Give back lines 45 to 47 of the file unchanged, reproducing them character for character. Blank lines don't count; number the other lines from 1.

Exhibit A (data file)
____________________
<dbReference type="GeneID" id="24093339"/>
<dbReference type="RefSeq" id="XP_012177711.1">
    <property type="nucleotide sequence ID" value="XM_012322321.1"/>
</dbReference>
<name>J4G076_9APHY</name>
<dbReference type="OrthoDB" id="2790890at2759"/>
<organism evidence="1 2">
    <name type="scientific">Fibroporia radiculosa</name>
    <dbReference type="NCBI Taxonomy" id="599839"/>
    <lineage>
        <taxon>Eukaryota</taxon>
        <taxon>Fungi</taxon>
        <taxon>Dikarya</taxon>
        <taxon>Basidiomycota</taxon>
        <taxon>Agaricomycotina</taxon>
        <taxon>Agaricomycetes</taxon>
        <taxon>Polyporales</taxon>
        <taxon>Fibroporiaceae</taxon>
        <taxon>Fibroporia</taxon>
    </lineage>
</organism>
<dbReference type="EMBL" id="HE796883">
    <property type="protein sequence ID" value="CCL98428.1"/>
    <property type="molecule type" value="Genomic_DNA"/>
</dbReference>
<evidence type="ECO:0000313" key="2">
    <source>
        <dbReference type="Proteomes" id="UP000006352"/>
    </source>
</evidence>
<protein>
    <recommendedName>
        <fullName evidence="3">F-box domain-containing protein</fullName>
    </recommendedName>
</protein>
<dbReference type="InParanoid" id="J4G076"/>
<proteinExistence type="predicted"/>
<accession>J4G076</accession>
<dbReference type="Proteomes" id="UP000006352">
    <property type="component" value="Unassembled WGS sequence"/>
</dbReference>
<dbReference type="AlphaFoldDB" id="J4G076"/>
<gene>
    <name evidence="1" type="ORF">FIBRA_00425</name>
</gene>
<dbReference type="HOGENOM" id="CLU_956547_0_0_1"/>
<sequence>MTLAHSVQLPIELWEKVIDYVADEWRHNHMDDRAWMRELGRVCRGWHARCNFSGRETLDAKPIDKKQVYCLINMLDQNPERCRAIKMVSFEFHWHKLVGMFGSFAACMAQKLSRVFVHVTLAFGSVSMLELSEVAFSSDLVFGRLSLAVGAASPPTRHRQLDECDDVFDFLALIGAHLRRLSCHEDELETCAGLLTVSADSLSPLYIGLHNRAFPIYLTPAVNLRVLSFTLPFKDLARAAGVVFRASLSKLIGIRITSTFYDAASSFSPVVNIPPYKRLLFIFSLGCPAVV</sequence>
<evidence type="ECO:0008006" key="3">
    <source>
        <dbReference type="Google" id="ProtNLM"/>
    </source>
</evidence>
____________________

</gene>
<dbReference type="HOGENOM" id="CLU_956547_0_0_1"/>
<sequence>MTLAHSVQLPIELWEKVIDYVADEWRHNHMDDRAWMRELGRVCRGWHARCNFSGRETLDAKPIDKKQVYCLINMLDQNPERCRAIKMVSFEFHWHKLVGMFGSFAACMAQKLSRVFVHVTLAFGSVSMLELSEVAFSSDLVFGRLSLAVGAASPPTRHRQLDECDDVFDFLALIGAHLRRLSCHEDELETCAGLLTVSADSLSPLYIGLHNRAFPIYLTPAVNLRVLSFTLPFKDLARAAGVVFRASLSKLIGIRITSTFYDAASSFSPVVNIPPYKRLLFIFSLGCPAVV</sequence>